For anyone eager to get out on a lake or reservoir in Alberta, you'll find…
The Churchill River is a classic northern Canadian river to canoe. Starting in Churchill Lake, Saskatchewan, the river flows east for over 1,600 km emptying into Hudson’s Bay. It’s unique in that all the water flowing in the river is Saskatchewan based, with not a drop of mountain water.
The range of canoeing options is phenomenal so your best bet is to pick up a guide book on canoeing the Churchill or even better, get in touch with Ric Driediger of Churchill River Canoe Outfitters and discuss with him what you’d like to do.
That’s exactly what I did – and with limited time – just four days, John and I, on the advice of Ric, elected to fly in to Trout Lake from Missinipe and paddle back to town.
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Churchill River – a day by day account of our 4-day canoe trip
Day one canoeing
Although someone had forgotten to book our float plane, it turns out that in Missinipe, booking a float plane is akin to hailing a taxi in New York City.
Just call up, tell them when you’d like to fly – and you’re off. It was only a 30 minute flight for us to get dropped off on Trout Lake. I love the overview of the area you get from the air.
We got dropped off about halfway up Trout Lake – and as it turns out right beside the bones of a bear. But other than the bear carcass and a few moose and wolf droppings, there were no other animals to be seen over the four days, not even a squirrel, though the bird life was good.
Our first day turned out to be a mix of paddling and portaging. We didn’t actually travel very far – just 10 km at most. Three portages were required and we only ran one set of rapids. But because we’d hiked 30 km the day before in La Ronge Provincial Park, we were happy to call it a day at a very pretty campsite right beside Rock Trout Rapids.
Day two – Trout Rock Rapids to a campsite 2 km north of No Name Rapids
Our timing was perfect. Breakfast was eaten and the whole campsite packed up when we felt the first drop of rain. It looked nasty so we donned our rain gear and spent the next four hours paddling 19 km.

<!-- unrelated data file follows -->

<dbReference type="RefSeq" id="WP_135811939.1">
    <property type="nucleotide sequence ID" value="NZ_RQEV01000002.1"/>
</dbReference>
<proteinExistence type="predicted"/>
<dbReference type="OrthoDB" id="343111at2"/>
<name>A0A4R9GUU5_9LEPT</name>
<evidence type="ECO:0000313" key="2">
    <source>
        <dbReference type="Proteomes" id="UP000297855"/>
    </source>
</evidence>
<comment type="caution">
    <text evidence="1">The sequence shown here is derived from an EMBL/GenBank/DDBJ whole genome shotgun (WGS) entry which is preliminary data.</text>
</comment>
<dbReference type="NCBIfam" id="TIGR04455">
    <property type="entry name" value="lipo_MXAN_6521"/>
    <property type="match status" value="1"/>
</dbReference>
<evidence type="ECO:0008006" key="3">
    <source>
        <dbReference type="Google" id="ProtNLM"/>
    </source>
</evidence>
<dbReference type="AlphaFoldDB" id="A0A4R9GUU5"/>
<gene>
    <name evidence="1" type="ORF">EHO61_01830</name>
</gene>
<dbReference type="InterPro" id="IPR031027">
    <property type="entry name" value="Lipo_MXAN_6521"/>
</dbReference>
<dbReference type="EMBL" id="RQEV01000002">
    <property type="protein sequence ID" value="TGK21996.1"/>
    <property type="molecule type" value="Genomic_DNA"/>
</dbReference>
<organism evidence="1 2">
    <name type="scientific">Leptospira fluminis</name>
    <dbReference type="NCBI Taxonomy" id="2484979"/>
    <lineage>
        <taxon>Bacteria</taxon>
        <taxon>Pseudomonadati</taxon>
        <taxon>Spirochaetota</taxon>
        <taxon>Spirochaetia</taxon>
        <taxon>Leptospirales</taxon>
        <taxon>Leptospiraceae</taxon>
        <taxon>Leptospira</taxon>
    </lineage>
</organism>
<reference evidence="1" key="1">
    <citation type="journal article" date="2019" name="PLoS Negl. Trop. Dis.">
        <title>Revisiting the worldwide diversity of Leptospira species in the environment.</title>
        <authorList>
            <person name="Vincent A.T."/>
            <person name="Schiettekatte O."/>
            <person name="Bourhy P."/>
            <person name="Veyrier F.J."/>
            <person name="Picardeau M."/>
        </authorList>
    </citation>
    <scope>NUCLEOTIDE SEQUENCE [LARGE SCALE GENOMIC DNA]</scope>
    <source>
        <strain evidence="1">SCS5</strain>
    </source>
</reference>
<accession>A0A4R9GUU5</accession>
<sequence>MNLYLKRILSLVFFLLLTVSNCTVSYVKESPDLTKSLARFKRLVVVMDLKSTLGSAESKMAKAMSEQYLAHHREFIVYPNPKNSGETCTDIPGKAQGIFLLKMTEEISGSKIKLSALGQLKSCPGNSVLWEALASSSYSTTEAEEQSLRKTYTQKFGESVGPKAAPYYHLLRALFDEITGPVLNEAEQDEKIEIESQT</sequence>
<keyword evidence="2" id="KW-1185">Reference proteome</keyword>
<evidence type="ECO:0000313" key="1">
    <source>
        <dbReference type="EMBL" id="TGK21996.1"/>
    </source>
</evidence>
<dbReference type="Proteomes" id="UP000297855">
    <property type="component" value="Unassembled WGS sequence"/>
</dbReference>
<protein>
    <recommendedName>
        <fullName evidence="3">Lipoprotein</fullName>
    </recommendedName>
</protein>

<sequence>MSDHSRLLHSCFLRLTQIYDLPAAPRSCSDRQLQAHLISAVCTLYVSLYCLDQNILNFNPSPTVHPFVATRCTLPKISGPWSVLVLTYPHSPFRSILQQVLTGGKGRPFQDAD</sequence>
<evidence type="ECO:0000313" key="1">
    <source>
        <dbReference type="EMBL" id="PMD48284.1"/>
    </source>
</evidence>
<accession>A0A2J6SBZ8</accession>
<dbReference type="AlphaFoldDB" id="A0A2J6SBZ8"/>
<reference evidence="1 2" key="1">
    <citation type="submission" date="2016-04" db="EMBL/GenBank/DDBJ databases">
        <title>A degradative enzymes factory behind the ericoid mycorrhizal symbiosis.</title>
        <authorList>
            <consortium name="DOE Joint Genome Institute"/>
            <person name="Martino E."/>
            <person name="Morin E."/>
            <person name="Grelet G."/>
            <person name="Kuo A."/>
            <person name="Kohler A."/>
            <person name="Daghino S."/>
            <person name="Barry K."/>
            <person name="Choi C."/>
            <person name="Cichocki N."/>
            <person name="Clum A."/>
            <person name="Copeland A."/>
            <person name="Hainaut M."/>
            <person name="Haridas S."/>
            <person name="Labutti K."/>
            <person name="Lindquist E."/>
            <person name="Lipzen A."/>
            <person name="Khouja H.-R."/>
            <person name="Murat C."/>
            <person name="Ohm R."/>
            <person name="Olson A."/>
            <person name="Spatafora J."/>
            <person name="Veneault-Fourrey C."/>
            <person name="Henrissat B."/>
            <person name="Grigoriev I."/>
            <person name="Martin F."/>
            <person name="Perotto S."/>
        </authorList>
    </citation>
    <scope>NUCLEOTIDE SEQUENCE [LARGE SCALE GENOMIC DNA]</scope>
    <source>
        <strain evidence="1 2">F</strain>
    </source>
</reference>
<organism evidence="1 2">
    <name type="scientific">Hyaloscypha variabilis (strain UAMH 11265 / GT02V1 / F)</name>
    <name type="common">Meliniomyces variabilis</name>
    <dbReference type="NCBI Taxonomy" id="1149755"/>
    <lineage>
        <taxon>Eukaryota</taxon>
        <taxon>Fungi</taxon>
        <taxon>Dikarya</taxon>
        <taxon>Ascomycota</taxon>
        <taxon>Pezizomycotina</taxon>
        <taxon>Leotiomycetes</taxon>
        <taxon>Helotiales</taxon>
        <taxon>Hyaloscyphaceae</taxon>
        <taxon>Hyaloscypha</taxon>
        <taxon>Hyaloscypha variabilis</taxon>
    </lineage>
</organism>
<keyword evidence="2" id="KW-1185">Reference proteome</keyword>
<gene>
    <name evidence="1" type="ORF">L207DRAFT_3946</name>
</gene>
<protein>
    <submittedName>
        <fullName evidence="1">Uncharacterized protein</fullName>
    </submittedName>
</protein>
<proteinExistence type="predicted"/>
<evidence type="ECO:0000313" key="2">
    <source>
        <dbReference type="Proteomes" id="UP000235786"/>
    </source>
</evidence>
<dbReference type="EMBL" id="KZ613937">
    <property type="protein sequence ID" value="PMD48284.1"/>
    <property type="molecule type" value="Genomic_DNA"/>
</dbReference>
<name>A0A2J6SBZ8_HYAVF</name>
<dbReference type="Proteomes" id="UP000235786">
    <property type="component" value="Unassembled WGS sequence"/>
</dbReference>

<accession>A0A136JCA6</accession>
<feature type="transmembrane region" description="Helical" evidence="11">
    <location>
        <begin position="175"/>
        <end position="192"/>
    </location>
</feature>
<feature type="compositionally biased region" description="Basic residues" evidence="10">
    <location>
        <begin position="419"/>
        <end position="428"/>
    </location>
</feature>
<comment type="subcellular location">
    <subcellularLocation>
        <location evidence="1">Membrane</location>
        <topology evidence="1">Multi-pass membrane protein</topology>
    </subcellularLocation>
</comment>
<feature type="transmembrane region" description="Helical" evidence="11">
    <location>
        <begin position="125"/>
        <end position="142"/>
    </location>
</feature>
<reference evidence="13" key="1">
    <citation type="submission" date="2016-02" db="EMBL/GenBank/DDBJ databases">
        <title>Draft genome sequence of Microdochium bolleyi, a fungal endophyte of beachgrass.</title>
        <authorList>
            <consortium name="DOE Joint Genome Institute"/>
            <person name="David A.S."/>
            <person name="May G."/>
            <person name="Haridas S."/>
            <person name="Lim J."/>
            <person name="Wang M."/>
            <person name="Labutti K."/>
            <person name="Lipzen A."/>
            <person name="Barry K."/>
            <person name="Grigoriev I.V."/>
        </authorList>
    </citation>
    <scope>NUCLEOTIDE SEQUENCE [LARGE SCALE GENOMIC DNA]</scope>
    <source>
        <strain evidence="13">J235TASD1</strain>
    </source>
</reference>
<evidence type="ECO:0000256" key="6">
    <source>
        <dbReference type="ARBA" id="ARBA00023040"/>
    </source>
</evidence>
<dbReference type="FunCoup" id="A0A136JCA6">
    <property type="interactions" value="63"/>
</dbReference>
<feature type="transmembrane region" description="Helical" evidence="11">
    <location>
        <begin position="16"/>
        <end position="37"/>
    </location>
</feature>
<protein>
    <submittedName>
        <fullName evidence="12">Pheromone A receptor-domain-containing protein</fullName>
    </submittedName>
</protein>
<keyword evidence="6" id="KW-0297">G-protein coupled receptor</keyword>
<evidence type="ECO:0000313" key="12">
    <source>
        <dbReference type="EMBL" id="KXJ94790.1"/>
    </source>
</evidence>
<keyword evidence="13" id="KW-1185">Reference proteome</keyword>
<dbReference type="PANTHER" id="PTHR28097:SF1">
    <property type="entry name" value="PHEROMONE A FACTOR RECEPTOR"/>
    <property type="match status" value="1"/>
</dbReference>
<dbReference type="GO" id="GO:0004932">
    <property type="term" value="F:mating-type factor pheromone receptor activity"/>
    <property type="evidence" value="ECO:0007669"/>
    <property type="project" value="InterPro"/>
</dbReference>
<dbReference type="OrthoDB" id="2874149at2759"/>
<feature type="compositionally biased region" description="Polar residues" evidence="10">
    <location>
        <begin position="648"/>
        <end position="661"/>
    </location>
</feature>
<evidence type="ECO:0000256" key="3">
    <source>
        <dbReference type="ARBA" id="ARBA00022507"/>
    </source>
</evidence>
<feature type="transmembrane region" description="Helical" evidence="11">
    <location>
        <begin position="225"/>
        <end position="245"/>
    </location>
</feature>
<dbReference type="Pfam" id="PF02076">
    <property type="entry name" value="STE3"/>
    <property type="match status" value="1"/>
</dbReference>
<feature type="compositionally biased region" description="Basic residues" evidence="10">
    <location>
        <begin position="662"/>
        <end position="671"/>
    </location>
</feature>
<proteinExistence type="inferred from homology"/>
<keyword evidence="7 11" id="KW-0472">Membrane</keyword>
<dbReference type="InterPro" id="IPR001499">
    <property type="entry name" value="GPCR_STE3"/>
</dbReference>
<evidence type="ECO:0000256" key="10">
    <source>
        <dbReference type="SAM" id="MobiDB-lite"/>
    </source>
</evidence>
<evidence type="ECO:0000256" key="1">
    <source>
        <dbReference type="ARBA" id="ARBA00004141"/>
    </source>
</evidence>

We had Little Trout Rock Rapids to deal with immediately after leaving camp, followed by Chief Rapids and Chief Lower Rapids about 45 minutes later. All were easy to navigate.
Our luck held as we paddled across Nipew Lake with barely a breath of wind. This section could be tough going in a big wind. The highlight here was a rookery absolutely covered with hundreds of gulls and white pelicans.
We continued on, weaving our way through a maze of islands to reach our campsite. We had read other blogs where people had some navigation issues and ended up paddling many extra kilometres so close attention was paid to the map and our location.
When we rolled into camp we were dripping wet, but in 10 minutes or less we had a tent and a tarp set up. As we were in camp by 1 PM, we had plenty of time to sleep and read which was a real luxury for us.
The rain continued on and off until dinner time. Then, over the next few hours we were treated to an ever changing and very dramatic sky.
Day three – paddle about 12 km to Barker Island
Our third day started with an easy 7 km of paddling. After that you have to make a decision on how you want to return to Missinipe. The night before we had discussed and decided that we would opt for the Barker Lake route back to Missinipe.
The other option is a long portage around Great Devil Rapids and Little Devil Rapids to reach Devil Lake. We also didn’t want to camp on Devil Lake because of the noise from a nearby road.
The Barker Lake route still requires a long portage (about 800 m) along the Sluice Channel. The first 100 m or so were very muddy but the rest of the portage was in good shape.